Timeline of Chemistry - 17th and 18th Centuries

17th and 18th Centuries

Sir Francis Bacon publishes The Proficience and Advancement of Learning, which contains a description of what would later be known as the scientific method.
Michal Sedziwój publishes the alchemical treatise A New Light of Alchemy which proposed the existence of the "food of life" within air, much later recognized as oxygen.
Jean Beguin publishes the Tyrocinium Chymicum, an early chemistry textbook, and in it draws the first-ever chemical equation.
René Descartes publishes Discours de la méthode, which contains an outline of the scientific method.
Posthumous publication of the book Ortus medicinae by Jan Baptist van Helmont, which is cited by some as a major transitional work between alchemy and chemistry, and as an important influence on Robert Boyle. The book contains the results of numerous experiments and establishes an early version of the law of conservation of mass.
Robert Boyle publishes The Sceptical Chymist, a treatise on the distinction between chemistry and alchemy. It contains some of the earliest modern ideas of atoms, molecules, and chemical reaction, and marks the beginning of the history of modern chemistry.
Robert Boyle proposes Boyle's law, an experimentally based description of the behavior of gases, specifically the relationship between pressure and volume.
Swedish chemist Georg Brandt analyzes a dark blue pigment found in copper ore. Brandt demonstrated that the pigment contained a new element, later named cobalt.
Joseph Black isolates carbon dioxide, which he called "fixed air".
Louis Claude Cadet de Gassicourt, while investigating arsenic compounds, creates Cadet's fuming liquid, later discovered to be cacodyl oxide, considered to be the first synthetic organometallic compound.
Joseph Black formulates the concept of latent heat to explain the thermochemistry of phase changes.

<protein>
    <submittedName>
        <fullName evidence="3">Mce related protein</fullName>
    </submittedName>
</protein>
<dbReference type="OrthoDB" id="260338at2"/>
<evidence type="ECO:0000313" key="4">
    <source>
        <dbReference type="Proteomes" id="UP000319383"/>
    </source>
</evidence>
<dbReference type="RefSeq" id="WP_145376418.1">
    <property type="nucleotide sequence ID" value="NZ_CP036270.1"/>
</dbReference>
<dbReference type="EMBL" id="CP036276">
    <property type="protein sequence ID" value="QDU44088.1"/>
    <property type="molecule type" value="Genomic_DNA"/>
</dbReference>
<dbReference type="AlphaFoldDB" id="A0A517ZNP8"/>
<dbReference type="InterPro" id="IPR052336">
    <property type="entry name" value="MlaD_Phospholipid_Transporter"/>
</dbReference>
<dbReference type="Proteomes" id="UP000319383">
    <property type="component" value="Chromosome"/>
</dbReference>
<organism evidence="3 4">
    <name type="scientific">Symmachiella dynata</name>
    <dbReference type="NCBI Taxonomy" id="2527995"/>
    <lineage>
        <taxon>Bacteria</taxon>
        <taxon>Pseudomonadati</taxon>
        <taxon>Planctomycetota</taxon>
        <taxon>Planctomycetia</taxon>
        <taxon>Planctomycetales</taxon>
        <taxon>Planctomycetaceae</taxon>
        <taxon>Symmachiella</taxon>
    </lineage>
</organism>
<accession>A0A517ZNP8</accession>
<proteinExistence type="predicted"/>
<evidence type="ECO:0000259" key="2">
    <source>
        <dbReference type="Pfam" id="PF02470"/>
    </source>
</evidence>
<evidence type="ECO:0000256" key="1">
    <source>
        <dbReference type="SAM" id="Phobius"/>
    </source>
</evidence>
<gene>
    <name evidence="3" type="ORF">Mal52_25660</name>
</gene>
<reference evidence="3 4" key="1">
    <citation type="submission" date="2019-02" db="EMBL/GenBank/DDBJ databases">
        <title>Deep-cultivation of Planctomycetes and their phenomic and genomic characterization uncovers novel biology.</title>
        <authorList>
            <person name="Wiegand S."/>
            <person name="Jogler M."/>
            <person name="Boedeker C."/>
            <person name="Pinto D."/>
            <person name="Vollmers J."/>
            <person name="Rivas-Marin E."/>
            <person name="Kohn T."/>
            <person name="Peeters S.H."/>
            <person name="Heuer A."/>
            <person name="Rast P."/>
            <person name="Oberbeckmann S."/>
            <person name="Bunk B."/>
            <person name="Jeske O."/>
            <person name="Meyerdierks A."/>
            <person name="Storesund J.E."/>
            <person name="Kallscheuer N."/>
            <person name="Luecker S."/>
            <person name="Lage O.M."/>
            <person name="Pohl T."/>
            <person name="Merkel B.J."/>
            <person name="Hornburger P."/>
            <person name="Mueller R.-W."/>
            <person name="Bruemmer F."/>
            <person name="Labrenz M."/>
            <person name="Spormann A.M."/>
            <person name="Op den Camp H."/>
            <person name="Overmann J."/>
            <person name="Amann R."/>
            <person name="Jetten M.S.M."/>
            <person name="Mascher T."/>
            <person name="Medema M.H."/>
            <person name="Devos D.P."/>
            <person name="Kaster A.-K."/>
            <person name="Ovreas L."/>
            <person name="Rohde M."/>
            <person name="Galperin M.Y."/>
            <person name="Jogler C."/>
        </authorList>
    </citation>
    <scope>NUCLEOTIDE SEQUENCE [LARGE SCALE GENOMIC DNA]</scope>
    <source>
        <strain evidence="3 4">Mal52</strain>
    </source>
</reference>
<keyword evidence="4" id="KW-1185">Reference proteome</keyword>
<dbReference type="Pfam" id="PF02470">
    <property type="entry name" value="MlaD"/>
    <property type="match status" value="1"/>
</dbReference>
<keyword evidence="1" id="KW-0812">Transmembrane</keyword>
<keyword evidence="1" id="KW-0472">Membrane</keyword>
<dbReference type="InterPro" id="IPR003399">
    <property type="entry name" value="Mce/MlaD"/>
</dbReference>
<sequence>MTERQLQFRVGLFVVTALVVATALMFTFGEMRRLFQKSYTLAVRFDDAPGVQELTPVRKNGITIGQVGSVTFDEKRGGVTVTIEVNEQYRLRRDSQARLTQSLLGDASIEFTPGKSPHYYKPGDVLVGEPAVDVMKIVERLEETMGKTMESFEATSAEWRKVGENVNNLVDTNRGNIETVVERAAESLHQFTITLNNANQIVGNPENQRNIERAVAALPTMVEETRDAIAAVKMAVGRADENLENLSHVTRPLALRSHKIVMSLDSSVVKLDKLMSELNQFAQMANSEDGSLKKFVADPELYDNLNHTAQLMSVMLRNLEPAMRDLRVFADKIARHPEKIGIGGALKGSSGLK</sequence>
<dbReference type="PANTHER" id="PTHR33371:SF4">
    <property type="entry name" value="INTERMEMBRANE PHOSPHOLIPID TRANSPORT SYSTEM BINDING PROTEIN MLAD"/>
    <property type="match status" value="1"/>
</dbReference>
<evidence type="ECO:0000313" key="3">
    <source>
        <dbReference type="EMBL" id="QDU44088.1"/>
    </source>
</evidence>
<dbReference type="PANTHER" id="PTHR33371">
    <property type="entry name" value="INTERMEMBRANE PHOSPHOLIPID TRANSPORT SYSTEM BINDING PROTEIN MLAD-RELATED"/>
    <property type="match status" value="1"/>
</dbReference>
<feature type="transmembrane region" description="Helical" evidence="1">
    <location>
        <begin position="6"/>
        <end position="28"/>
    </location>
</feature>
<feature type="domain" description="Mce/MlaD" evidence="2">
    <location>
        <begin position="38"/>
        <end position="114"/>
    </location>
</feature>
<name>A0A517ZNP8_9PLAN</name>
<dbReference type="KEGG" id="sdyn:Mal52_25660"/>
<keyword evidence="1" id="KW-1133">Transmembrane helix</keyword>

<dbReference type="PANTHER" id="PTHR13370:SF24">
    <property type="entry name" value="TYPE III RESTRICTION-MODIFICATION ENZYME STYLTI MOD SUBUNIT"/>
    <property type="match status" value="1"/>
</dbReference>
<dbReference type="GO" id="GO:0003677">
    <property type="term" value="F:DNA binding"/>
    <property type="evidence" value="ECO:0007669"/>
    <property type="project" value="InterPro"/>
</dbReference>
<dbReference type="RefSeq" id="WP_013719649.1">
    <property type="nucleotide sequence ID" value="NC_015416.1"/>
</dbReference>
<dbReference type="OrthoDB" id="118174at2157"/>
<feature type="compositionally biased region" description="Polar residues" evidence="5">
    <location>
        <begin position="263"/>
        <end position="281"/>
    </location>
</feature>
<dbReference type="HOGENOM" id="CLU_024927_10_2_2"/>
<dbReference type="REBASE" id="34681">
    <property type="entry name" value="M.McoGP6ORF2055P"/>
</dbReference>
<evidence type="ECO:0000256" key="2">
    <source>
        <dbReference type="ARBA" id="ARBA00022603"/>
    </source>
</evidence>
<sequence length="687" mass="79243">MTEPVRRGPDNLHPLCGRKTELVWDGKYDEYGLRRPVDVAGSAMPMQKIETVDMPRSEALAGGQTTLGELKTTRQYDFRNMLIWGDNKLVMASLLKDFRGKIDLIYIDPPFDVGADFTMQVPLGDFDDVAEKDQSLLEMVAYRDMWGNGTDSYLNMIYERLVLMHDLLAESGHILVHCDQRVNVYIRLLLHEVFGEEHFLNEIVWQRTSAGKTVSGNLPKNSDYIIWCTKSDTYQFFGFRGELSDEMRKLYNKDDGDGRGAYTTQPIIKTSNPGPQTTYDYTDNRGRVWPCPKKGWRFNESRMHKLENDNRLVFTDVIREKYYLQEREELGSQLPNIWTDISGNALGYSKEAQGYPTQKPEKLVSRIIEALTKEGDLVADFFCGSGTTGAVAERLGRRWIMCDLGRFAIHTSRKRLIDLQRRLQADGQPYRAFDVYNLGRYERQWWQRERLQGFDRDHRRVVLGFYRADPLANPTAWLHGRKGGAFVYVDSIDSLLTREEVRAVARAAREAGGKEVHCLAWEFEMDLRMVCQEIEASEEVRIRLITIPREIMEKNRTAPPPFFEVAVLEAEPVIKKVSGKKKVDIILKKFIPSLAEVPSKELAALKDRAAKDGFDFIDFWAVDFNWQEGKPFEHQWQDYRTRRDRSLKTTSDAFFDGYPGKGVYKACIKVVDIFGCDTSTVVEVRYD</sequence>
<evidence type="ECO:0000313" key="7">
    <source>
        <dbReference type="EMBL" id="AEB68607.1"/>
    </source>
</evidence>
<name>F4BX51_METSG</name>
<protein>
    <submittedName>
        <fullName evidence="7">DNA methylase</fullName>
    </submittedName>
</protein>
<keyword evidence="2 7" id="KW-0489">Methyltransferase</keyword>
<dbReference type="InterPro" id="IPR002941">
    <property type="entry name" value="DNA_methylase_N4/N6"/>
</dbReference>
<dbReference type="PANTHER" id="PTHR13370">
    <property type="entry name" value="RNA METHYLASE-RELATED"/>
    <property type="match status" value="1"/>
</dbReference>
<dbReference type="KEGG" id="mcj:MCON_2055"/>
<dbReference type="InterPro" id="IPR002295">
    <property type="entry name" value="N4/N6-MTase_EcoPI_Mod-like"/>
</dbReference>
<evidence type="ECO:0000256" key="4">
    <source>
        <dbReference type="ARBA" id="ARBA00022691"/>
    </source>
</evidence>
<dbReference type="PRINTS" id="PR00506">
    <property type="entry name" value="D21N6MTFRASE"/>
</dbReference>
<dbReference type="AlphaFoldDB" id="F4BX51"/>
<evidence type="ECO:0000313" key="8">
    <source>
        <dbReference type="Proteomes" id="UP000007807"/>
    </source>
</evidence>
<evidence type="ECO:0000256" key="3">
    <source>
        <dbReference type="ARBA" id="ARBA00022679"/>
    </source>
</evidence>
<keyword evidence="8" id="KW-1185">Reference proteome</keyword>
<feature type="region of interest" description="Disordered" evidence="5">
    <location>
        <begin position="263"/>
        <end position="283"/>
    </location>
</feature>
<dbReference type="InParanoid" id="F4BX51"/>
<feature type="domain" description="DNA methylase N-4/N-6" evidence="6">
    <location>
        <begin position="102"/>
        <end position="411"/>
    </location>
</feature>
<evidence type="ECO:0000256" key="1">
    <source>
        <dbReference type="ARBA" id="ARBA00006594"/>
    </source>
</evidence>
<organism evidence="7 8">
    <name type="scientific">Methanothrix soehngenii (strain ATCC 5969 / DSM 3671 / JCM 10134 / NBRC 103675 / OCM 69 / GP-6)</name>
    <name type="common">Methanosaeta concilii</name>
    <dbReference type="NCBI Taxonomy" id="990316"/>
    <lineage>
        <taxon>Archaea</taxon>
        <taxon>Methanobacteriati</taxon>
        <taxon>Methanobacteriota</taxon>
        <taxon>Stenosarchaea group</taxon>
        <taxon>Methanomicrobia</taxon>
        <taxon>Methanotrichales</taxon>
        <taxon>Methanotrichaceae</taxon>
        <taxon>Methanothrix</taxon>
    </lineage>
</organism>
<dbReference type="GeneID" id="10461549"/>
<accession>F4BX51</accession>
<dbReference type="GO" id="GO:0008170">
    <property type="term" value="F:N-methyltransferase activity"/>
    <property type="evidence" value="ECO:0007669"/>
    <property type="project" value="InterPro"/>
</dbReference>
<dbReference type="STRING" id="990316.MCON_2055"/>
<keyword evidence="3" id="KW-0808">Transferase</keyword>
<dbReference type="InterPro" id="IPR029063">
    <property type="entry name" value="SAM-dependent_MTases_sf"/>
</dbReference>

Henry Cavendish discovers hydrogen as a colorless, odourless gas that burns and can form an explosive mixture with air.
Carl Wilhelm Scheele and Joseph Priestley independently isolate oxygen, called by Priestley "dephlogisticated air" and Scheele "fire air".
Antoine Lavoisier, considered "The father of modern chemistry", recognizes and names oxygen, and recognizes its importance and role in combustion.
Antoine Lavoisier publishes Méthode de nomenclature chimique, the first modern system of chemical nomenclature.
Jacques Charles proposes Charles's law, a corollary of Boyle's law, describes relationship between temperature and volume of a gas.
Antoine Lavoisier publishes Traité Élémentaire de Chimie, the first modern chemistry textbook. It is a complete survey of (at that time) modern chemistry, including the first concise definition of the law of conservation of mass, and thus also represents the founding of the discipline of stoichiometry or quantitative chemical analysis.
Joseph Proust proposes the law of definite proportions, which states that elements always combine in small, whole number ratios to form compounds.
Alessandro Volta devises the first chemical battery, thereby founding the discipline of electrochemistry.

Read more about this topic:  Timeline Of Chemistry

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